UNINSURED: White House Studies Back Medicaid Expansion
The White House will present today two reports that support the expansion of CHIP or Medicaid to cover uninsured parents as a preferred strategy to reduce the uninsured population, the AP/Philadelphia Inquirer reports. The first study, completed by the nonpartisan Center on Budget and Policy Priorities, reports that expanding children's health care programs to parents increases the likelihood that their children will be enrolled in the program (Ho, 9/5). Lead author Leighton Ku said, "Including parents is a good strategy not only because it reduces the uninsured, generally, and supports work, but also because it helps assure that children have needed coverage" (Rosenblatt, Los Angeles Times, 9/5). The report found that expanding Medicaid coverage to parents in 1994 helped Oregon, Hawaii and Tennessee increase enrollment of eligible children; from 1990 to 1998, coverage of eligible children age six and under in those three states increased from 51% to 67%, while states that did not expand their programs saw enrollment increase by only 3% to 54% overall. Since 1998, the District of Columbia and nine additional states -- California, Connecticut, Maine, Missouri, New Jersey, New York, Ohio, Rhode Island and Wisconsin -- have approved expansions of Medicaid programs to cover more low-income families, including parents.
Tax Breaks Won't Cut It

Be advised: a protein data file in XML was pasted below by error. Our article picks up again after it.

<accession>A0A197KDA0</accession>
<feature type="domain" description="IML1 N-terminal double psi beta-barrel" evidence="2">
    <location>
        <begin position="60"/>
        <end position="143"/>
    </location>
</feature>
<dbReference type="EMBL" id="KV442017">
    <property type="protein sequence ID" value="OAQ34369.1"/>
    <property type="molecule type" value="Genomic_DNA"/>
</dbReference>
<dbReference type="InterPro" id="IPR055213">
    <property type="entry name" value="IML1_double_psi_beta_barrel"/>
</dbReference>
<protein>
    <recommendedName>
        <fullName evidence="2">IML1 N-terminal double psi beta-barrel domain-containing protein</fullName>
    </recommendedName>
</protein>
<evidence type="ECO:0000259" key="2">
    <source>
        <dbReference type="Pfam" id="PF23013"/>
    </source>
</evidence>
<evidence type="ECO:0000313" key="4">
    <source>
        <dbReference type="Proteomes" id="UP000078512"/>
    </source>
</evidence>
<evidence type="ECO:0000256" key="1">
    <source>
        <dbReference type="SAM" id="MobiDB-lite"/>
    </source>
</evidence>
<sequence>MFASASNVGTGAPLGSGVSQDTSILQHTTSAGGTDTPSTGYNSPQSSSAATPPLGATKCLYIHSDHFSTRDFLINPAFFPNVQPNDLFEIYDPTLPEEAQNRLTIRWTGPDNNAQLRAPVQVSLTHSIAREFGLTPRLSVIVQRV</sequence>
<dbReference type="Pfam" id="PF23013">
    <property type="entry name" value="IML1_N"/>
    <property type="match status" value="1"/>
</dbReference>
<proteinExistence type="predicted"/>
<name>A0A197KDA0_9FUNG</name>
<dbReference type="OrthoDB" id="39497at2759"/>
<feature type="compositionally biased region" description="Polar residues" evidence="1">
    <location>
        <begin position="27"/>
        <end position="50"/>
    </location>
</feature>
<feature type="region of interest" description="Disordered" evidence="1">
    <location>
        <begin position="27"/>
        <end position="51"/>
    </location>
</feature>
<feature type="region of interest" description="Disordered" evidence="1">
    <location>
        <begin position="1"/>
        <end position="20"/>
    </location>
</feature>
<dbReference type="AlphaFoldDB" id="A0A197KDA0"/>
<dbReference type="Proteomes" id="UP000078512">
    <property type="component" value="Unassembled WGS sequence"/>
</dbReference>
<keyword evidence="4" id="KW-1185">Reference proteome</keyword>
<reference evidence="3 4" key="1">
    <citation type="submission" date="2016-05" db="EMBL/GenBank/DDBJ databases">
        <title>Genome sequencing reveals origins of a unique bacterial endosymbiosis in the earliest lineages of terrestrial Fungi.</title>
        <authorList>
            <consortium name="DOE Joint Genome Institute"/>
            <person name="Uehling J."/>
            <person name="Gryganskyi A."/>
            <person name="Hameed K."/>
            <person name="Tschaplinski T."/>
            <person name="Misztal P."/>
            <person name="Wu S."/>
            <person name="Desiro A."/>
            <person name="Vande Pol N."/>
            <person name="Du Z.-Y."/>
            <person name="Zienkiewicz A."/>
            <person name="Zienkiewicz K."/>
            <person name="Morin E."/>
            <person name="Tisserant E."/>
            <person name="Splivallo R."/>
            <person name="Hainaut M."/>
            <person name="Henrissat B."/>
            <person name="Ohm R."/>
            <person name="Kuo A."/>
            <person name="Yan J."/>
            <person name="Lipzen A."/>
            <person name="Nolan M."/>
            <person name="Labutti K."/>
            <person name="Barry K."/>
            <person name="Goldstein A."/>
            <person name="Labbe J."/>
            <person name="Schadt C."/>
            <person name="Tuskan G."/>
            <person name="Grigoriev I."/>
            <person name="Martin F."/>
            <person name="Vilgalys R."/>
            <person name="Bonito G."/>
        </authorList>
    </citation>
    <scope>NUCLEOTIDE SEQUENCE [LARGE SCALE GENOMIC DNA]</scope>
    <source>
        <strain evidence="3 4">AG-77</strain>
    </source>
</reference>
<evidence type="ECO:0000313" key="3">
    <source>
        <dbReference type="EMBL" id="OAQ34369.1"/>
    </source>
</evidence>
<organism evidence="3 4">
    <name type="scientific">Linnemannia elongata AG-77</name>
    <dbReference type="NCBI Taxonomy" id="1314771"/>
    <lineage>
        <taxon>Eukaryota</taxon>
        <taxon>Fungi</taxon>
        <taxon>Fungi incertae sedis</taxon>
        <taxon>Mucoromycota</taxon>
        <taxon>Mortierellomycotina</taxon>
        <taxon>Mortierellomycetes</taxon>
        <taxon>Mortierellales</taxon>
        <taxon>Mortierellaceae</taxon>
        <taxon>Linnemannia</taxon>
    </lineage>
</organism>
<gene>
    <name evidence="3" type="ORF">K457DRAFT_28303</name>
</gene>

A second report by the White House Council of Economic Advisers reviewed several studies on coverage strategies for the uninsured, and concludes that "expanding existing coverage or federal support for health care programs was superior to offering parents tax deductions or credits for health care" (AP/Philadelphia Inquirer, 9/5). The report states that tax deductions would assist only 600,000 people who were previously uninsured, and because the deduction would only pay for a portion of the cost of insurance, "few people would buy it." In addition, a tax deduction strategy would cost taxpayers more than a federal program expansion: The expansion would cost $23 billion a year, while tax credits would cost $38 billion a year and tax deductions an additional $1.6 billion. The study concludes that the most efficient way to expand coverage to low-income people "is by increasing direct government coverage to all adults with family incomes below the poverty line," or about $17,000 a year for a family of four. The reports lean toward Gore's stance on the issue, the Los Angeles Times reports, as the vice president not only seeks to increase eligibility for CHIP but also to extend coverage to parents. Texas Gov. George W. Bush (R), on the other hand, has called for a $2,000 tax credit to assist health insurance purchases (Los Angeles Times, 9/5). Congress is also considering legislation to expand coverage under existing programs or through tax breaks (AP/Philadelphia Inquirer, 9/5).